Figures from Valuer General Philip Western show that residential land values across NSW fell 0.06% in the 12 months to 1 July, 2006, indicative of a broadly flat housing market.
“This is good news for residential land tax payers, as the amount of land tax they pay is determined by the value of the land,” said REINSW President Cristine Castle.
“However REINSW does not believe that these people should be paying land tax at all. We have been lobbying the NSW Government for the abolition of land tax on residential property to help stimulate property investment in this state.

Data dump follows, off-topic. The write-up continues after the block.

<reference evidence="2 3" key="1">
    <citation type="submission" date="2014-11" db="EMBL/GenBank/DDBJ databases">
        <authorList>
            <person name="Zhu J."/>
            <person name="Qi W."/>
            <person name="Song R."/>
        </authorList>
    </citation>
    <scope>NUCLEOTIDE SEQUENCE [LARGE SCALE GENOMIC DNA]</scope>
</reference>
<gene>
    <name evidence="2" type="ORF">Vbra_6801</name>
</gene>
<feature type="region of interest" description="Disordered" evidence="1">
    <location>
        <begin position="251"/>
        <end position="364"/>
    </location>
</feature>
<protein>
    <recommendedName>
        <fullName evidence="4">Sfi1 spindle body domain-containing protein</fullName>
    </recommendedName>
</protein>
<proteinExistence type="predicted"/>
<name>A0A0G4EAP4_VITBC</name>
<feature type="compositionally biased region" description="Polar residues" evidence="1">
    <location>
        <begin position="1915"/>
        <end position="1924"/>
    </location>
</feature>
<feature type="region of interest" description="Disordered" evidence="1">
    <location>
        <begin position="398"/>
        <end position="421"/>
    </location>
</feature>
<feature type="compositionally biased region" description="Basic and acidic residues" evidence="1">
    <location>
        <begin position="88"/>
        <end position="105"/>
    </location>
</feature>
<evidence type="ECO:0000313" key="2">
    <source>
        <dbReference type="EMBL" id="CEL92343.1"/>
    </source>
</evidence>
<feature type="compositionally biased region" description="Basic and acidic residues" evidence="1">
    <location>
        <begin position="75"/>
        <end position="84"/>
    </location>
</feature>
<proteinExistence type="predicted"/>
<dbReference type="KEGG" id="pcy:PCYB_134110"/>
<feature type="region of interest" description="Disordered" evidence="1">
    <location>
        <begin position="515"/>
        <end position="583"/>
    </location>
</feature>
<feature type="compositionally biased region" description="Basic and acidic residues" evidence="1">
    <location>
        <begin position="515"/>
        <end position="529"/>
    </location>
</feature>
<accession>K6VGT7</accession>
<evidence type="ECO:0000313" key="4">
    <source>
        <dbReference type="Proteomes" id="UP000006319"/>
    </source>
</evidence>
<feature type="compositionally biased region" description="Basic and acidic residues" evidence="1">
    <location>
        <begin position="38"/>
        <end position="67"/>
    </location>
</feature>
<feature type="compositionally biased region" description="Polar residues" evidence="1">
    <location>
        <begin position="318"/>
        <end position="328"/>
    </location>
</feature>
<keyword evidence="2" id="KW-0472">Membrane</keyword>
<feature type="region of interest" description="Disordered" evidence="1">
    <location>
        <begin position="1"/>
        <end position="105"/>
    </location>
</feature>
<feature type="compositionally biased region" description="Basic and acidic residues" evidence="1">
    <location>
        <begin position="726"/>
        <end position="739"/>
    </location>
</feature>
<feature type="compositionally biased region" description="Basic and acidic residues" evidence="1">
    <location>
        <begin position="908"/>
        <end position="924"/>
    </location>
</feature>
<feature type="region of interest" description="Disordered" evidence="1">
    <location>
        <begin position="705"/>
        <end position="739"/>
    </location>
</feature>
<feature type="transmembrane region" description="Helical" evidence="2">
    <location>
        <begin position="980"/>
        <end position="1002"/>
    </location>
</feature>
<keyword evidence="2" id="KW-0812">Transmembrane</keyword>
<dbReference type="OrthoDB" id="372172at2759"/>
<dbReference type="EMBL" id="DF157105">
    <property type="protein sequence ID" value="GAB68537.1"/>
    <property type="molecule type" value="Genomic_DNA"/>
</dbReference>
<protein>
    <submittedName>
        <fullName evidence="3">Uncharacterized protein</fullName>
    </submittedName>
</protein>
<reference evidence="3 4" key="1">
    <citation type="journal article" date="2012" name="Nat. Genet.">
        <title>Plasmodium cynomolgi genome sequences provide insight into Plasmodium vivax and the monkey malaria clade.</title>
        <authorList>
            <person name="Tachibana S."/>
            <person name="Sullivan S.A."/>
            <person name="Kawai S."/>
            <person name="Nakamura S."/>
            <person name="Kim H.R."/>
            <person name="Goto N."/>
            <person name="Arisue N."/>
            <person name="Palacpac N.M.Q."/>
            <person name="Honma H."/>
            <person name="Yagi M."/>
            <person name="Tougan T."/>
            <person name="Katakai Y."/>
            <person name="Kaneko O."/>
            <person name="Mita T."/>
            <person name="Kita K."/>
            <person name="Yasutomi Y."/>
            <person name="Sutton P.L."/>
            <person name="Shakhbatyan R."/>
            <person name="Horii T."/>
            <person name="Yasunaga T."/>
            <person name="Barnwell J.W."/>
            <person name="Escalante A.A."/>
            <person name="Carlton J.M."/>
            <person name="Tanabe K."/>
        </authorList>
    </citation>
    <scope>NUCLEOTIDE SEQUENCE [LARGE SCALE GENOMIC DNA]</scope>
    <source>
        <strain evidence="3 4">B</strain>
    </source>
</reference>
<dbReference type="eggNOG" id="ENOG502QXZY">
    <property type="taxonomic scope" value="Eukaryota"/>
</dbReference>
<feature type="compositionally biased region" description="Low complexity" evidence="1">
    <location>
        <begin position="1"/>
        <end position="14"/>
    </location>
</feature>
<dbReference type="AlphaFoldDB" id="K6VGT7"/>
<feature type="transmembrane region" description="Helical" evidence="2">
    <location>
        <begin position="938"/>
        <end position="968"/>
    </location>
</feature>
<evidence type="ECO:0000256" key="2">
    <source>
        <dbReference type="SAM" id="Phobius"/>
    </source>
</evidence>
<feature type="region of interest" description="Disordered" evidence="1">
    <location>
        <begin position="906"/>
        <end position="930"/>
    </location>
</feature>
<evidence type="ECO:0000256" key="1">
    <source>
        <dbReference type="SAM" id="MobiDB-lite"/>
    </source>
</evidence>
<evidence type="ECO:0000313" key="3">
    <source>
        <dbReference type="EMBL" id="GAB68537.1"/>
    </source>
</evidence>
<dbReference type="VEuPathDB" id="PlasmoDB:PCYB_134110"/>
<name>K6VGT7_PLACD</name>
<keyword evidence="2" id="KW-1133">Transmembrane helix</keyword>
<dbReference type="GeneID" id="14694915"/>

“Unless the NSW Government takes action, there won’t be enough rental properties available to meet the increasing demand from tenants.”
Land tax in NSW is currently imposed on properties other than the principal place of residence (with exceptions such as agricultural land, churches or schools). It applies to the total value of all taxable land held by a taxpayer in excess of an average $352,000 calculated over three years.
“Property investors provide a crucial supply of accommodation for renters,” Mrs Castle said. “We need to encourage these investors, not deter them with land tax.”